Art is not one of my strong suits. However, it is one of my daughter's strengths and talents. (At least I think so!) It has always been a struggle for me to provide opportunities to develop her skills. Aside from some lessons given by one of the dear ladies at church, she has cultivated her style on her own. I was definitely no help! It has been about five years since she has taken lessons, and with the onset of high school, she has had to shelve the drawing for a little while. She also started playing around with cameras and Photoshop, so she hasn't had a whole lot of time to devote to art studies. That was why I was so excited to learn about this program from Artistic Pursuits. When I asked Janna if she would be willing to spend some time drawing again, she eagerly accepted the opportunity.
Company Information: The Artistic Pursuits line of art books was written by Brenda Ellis, who has been serving the homeschool community since 1999. Unlike standard art curricula, these books have been geared especially for the homeschool art program. This program involves more than just drawing, but also includes sculpting and painting as well. Children learn not only the technical aspects of art but also are guided in observing principles at work through art appreciation and learning how to make choices as they create their own unique projects.
Product Reviewed: High School 9-12 Book One: The Elements of Art and Composition, Third Edition, is a 92-page, comb-bound, soft cover with full-color artwork and text. This book contains 68 lessons focusing on drawing. This is the first in a two-book set for high school students. Each unit has four lessons, which are designed to be completed in four sessions. Each unit covers visual vocabulary, art appreciation and art history, techniques and application.
Price: $47.95. In addition to the book, your student will also need to purchase art supplies. For this particular book, a supply kit is available, should you wish to purchase items at one time. Or check this same page out for a list that you can use when you go shopping. We had most of the items and did not really have to purchase anything extra, but if you are just starting out, plan on this extra expense.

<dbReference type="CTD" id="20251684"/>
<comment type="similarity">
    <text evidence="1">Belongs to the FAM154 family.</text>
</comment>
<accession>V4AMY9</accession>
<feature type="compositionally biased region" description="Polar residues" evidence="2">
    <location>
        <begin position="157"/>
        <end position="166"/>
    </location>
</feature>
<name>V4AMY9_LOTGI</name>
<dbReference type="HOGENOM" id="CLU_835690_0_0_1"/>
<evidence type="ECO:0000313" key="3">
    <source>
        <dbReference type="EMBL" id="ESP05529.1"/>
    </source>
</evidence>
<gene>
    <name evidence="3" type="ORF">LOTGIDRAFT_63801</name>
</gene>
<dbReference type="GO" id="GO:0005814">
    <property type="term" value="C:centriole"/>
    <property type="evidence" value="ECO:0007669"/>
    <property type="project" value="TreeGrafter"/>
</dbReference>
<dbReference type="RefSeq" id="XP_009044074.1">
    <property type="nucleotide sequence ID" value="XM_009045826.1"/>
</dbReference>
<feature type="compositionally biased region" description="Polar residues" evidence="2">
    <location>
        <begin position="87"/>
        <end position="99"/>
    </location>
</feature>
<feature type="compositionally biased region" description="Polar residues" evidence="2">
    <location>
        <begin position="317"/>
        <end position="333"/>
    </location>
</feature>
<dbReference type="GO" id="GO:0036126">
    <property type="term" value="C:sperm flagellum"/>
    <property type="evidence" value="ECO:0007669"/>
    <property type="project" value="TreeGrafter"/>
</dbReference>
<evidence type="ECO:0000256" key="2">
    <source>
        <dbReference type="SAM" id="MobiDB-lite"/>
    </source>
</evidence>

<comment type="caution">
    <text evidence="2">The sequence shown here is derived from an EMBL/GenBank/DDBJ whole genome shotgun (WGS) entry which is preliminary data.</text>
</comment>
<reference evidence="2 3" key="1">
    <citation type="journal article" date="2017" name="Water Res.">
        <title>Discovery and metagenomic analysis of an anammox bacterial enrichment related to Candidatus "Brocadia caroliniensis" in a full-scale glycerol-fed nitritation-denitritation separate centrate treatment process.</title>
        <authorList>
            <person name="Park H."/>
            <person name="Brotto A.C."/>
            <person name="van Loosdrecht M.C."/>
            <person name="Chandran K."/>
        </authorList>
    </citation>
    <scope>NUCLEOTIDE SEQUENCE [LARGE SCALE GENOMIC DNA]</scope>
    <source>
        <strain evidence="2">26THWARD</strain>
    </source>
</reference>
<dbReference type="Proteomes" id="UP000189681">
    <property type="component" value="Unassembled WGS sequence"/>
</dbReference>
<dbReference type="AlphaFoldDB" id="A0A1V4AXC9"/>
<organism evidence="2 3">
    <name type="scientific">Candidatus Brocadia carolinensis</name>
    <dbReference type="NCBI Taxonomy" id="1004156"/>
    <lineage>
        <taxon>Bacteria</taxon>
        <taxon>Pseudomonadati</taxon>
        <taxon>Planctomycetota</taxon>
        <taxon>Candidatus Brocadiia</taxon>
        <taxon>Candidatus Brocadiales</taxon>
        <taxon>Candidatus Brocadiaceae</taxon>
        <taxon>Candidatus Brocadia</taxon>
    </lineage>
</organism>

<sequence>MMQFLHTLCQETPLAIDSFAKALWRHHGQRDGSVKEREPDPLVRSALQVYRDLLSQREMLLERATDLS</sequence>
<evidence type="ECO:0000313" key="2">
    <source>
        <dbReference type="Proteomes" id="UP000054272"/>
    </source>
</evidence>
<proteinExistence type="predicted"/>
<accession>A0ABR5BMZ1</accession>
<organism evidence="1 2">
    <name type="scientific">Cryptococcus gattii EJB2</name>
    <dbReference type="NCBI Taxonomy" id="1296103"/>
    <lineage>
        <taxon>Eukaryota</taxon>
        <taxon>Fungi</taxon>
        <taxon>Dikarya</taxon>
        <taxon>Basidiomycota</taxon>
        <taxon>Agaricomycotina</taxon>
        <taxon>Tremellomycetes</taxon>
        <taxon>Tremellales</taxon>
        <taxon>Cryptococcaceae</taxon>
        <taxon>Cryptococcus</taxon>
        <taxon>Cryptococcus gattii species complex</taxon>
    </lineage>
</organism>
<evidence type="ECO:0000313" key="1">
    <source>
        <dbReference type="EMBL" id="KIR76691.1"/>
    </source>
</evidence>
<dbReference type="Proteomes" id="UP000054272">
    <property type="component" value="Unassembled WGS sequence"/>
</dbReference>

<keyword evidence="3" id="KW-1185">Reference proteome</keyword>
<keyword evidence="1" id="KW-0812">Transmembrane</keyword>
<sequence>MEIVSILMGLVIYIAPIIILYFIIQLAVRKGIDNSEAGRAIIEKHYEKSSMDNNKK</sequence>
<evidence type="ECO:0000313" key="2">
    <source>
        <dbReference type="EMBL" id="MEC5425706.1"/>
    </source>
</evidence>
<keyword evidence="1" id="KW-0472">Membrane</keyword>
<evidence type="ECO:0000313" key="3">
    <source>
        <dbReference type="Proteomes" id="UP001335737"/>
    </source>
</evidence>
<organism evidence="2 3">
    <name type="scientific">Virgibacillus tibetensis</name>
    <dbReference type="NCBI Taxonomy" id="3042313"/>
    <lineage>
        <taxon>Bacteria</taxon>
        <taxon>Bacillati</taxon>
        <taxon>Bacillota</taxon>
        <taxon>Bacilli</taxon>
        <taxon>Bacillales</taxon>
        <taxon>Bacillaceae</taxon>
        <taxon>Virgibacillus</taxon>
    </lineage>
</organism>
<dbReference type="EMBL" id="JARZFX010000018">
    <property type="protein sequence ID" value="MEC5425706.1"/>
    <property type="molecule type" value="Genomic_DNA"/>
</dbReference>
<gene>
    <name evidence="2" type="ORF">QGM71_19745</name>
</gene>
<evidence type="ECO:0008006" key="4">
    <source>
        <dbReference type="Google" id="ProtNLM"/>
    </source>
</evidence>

Age Range: 9th-12th grade (about high school)
Parental Preparation: Aside from making sure that Janna had the supplies she needed, I did very little. There was one page entitled "What Parents Want to Know" which I read, that outlined the flow of the book.
How We Used It: I must confess that all I really did was hand the book to Janna, and she took it from there. As was suggested in the "Scheduling Art Class" section, she worked on the lessons independently for one hour (however it usually took longer), twice a week. In that time, she was able to complete the first two units on Space and Line.
What We Liked:
- I asked Janna what she liked about the program and the number one thing she said was that it challenged her to draw things that she would not otherwise draw. The book actually got her drawing and not just reading about drawing.
- Janna learned some new techniques as she was drawing. She learned Leonardo's method of redrawing lines, meaning she didn't have to erase all her mistakes, which was good news for her!
- I liked the full-color art in the book and the lessons on art appreciation and history. Nice and easy chunks.
- The lessons are short and to the point, fitting on one page.
- Drawing objects as well as faces were emphasized. This stretched Janna's repertoire as faces are not her forte. Check out this drawing of Anah that she did! I love it! (Okay, so I am biased.)
What We Didn't Like:
- Sometimes she found the assignment didn't always fit the lesson (or she wasn't sure how).
- The assignments were sometimes a little too broad for her. She admitted that this was a good thing and a bad thing though. She wouldn't want to be told exactly what to draw, but at the same time, she wished there was a little more guidance.
- A word of warning: Janna mentioned that the book assumes that you have drawn before and already are familiar with basic skills, such as shading. She didn't have trouble but this isn't a step-by-step drawing book, just in case you are wondering.
When I asked Janna if she would like to continue working through the book, she said "Yes!" I think that the assignments really helped her to think outside her usual box. I am sure that some of these pieces are going to find their way into her portfolio in the future! We have plans to spend go through both of the high school books and earn some fine arts credit!